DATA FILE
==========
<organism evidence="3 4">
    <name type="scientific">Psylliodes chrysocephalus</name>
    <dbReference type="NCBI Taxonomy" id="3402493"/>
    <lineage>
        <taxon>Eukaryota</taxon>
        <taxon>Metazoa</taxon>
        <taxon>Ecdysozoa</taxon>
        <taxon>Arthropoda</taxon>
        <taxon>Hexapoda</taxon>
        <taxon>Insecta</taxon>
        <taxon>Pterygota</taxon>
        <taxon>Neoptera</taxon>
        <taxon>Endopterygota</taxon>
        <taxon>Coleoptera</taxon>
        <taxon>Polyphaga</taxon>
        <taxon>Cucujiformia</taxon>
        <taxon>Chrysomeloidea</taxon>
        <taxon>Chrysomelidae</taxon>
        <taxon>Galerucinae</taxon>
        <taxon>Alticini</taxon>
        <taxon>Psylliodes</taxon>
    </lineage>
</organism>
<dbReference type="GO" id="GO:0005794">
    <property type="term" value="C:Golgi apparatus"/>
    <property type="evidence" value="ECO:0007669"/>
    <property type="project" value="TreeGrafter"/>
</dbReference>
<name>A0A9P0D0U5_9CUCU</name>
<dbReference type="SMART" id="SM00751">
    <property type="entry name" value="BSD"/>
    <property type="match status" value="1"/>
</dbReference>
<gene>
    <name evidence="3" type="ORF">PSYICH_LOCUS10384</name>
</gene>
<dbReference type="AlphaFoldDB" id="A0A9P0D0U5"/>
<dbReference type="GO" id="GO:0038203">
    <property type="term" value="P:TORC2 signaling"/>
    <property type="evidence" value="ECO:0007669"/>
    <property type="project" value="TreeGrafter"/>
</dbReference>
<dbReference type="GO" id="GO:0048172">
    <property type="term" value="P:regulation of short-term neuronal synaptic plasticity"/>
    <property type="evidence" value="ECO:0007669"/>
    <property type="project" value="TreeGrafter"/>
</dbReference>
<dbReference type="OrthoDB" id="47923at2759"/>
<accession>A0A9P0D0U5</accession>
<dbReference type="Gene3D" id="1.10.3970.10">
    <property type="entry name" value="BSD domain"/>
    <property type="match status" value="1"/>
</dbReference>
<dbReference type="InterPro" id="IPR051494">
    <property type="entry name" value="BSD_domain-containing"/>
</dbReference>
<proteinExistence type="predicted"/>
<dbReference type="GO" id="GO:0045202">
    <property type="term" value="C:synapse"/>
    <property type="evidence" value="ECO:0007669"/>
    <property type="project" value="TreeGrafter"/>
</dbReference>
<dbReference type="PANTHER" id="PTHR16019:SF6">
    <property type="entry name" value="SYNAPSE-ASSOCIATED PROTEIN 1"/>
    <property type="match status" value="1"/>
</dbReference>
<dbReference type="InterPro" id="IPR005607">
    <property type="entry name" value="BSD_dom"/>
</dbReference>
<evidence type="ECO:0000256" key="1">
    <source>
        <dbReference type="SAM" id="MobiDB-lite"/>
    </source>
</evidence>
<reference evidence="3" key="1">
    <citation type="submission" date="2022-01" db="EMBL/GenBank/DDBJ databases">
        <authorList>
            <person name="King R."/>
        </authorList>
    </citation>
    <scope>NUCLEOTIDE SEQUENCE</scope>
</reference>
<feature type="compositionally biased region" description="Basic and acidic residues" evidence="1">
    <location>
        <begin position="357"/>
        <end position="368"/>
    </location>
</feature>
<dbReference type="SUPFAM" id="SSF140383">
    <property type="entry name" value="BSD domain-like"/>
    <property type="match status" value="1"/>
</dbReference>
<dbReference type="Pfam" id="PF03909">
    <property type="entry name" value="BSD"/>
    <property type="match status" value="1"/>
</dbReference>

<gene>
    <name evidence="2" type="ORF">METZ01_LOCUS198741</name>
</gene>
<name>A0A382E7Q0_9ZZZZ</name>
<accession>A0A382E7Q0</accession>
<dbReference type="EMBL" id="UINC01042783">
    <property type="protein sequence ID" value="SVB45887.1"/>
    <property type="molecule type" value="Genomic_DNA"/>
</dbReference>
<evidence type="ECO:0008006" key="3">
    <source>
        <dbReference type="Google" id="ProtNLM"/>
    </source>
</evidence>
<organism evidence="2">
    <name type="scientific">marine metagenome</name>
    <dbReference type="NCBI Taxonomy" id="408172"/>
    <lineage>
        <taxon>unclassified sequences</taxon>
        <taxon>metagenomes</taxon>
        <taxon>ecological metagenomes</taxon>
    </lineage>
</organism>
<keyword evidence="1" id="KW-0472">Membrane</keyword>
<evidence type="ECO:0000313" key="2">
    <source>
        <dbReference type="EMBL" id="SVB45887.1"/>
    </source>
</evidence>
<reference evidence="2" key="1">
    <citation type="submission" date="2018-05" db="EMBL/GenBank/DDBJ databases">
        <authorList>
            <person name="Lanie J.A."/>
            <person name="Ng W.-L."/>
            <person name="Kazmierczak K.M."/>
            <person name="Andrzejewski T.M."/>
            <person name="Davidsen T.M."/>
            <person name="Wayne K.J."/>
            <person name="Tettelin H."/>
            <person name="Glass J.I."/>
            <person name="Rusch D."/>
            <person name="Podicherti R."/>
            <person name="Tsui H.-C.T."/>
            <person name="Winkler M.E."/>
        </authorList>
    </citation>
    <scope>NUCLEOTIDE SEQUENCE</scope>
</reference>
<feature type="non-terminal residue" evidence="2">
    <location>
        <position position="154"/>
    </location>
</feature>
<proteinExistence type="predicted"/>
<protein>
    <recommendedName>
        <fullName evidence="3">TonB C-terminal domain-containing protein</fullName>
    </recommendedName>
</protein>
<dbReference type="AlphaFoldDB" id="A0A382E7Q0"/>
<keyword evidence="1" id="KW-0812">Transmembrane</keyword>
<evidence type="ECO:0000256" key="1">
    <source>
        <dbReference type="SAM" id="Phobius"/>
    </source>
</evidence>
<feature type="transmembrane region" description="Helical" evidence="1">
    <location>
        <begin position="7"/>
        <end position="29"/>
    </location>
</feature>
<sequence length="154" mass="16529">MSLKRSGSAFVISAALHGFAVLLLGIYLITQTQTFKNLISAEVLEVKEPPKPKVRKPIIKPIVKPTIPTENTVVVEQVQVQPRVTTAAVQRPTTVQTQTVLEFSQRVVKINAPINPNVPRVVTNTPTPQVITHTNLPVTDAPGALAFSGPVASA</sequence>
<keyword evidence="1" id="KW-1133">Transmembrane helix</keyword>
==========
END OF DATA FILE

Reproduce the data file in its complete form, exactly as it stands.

<organism evidence="3 4">
    <name type="scientific">Psylliodes chrysocephalus</name>
    <dbReference type="NCBI Taxonomy" id="3402493"/>
    <lineage>
        <taxon>Eukaryota</taxon>
        <taxon>Metazoa</taxon>
        <taxon>Ecdysozoa</taxon>
        <taxon>Arthropoda</taxon>
        <taxon>Hexapoda</taxon>
        <taxon>Insecta</taxon>
        <taxon>Pterygota</taxon>
        <taxon>Neoptera</taxon>
        <taxon>Endopterygota</taxon>
        <taxon>Coleoptera</taxon>
        <taxon>Polyphaga</taxon>
        <taxon>Cucujiformia</taxon>
        <taxon>Chrysomeloidea</taxon>
        <taxon>Chrysomelidae</taxon>
        <taxon>Galerucinae</taxon>
        <taxon>Alticini</taxon>
        <taxon>Psylliodes</taxon>
    </lineage>
</organism>
<dbReference type="GO" id="GO:0005794">
    <property type="term" value="C:Golgi apparatus"/>
    <property type="evidence" value="ECO:0007669"/>
    <property type="project" value="TreeGrafter"/>
</dbReference>
<name>A0A9P0D0U5_9CUCU</name>
<dbReference type="SMART" id="SM00751">
    <property type="entry name" value="BSD"/>
    <property type="match status" value="1"/>
</dbReference>
<gene>
    <name evidence="3" type="ORF">PSYICH_LOCUS10384</name>
</gene>
<dbReference type="AlphaFoldDB" id="A0A9P0D0U5"/>
<dbReference type="GO" id="GO:0038203">
    <property type="term" value="P:TORC2 signaling"/>
    <property type="evidence" value="ECO:0007669"/>
    <property type="project" value="TreeGrafter"/>
</dbReference>
<dbReference type="GO" id="GO:0048172">
    <property type="term" value="P:regulation of short-term neuronal synaptic plasticity"/>
    <property type="evidence" value="ECO:0007669"/>
    <property type="project" value="TreeGrafter"/>
</dbReference>
<dbReference type="OrthoDB" id="47923at2759"/>
<accession>A0A9P0D0U5</accession>
<dbReference type="Gene3D" id="1.10.3970.10">
    <property type="entry name" value="BSD domain"/>
    <property type="match status" value="1"/>
</dbReference>
<dbReference type="InterPro" id="IPR051494">
    <property type="entry name" value="BSD_domain-containing"/>
</dbReference>
<proteinExistence type="predicted"/>
<dbReference type="GO" id="GO:0045202">
    <property type="term" value="C:synapse"/>
    <property type="evidence" value="ECO:0007669"/>
    <property type="project" value="TreeGrafter"/>
</dbReference>
<dbReference type="PANTHER" id="PTHR16019:SF6">
    <property type="entry name" value="SYNAPSE-ASSOCIATED PROTEIN 1"/>
    <property type="match status" value="1"/>
</dbReference>
<dbReference type="InterPro" id="IPR005607">
    <property type="entry name" value="BSD_dom"/>
</dbReference>
<evidence type="ECO:0000256" key="1">
    <source>
        <dbReference type="SAM" id="MobiDB-lite"/>
    </source>
</evidence>
<reference evidence="3" key="1">
    <citation type="submission" date="2022-01" db="EMBL/GenBank/DDBJ databases">
        <authorList>
            <person name="King R."/>
        </authorList>
    </citation>
    <scope>NUCLEOTIDE SEQUENCE</scope>
</reference>
<feature type="compositionally biased region" description="Basic and acidic residues" evidence="1">
    <location>
        <begin position="357"/>
        <end position="368"/>
    </location>
</feature>
<dbReference type="SUPFAM" id="SSF140383">
    <property type="entry name" value="BSD domain-like"/>
    <property type="match status" value="1"/>
</dbReference>
<dbReference type="Pfam" id="PF03909">
    <property type="entry name" value="BSD"/>
    <property type="match status" value="1"/>
</dbReference>

<gene>
    <name evidence="2" type="ORF">METZ01_LOCUS198741</name>
</gene>
<name>A0A382E7Q0_9ZZZZ</name>
<accession>A0A382E7Q0</accession>
<dbReference type="EMBL" id="UINC01042783">
    <property type="protein sequence ID" value="SVB45887.1"/>
    <property type="molecule type" value="Genomic_DNA"/>
</dbReference>
<evidence type="ECO:0008006" key="3">
    <source>
        <dbReference type="Google" id="ProtNLM"/>
    </source>
</evidence>
<organism evidence="2">
    <name type="scientific">marine metagenome</name>
    <dbReference type="NCBI Taxonomy" id="408172"/>
    <lineage>
        <taxon>unclassified sequences</taxon>
        <taxon>metagenomes</taxon>
        <taxon>ecological metagenomes</taxon>
    </lineage>
</organism>
<keyword evidence="1" id="KW-0472">Membrane</keyword>
<evidence type="ECO:0000313" key="2">
    <source>
        <dbReference type="EMBL" id="SVB45887.1"/>
    </source>
</evidence>
<reference evidence="2" key="1">
    <citation type="submission" date="2018-05" db="EMBL/GenBank/DDBJ databases">
        <authorList>
            <person name="Lanie J.A."/>
            <person name="Ng W.-L."/>
            <person name="Kazmierczak K.M."/>
            <person name="Andrzejewski T.M."/>
            <person name="Davidsen T.M."/>
            <person name="Wayne K.J."/>
            <person name="Tettelin H."/>
            <person name="Glass J.I."/>
            <person name="Rusch D."/>
            <person name="Podicherti R."/>
            <person name="Tsui H.-C.T."/>
            <person name="Winkler M.E."/>
        </authorList>
    </citation>
    <scope>NUCLEOTIDE SEQUENCE</scope>
</reference>
<feature type="non-terminal residue" evidence="2">
    <location>
        <position position="154"/>
    </location>
</feature>
<proteinExistence type="predicted"/>
<protein>
    <recommendedName>
        <fullName evidence="3">TonB C-terminal domain-containing protein</fullName>
    </recommendedName>
</protein>
<dbReference type="AlphaFoldDB" id="A0A382E7Q0"/>
<keyword evidence="1" id="KW-0812">Transmembrane</keyword>
<evidence type="ECO:0000256" key="1">
    <source>
        <dbReference type="SAM" id="Phobius"/>
    </source>
</evidence>
<feature type="transmembrane region" description="Helical" evidence="1">
    <location>
        <begin position="7"/>
        <end position="29"/>
    </location>
</feature>
<sequence length="154" mass="16529">MSLKRSGSAFVISAALHGFAVLLLGIYLITQTQTFKNLISAEVLEVKEPPKPKVRKPIIKPIVKPTIPTENTVVVEQVQVQPRVTTAAVQRPTTVQTQTVLEFSQRVVKINAPINPNVPRVVTNTPTPQVITHTNLPVTDAPGALAFSGPVASA</sequence>
<keyword evidence="1" id="KW-1133">Transmembrane helix</keyword>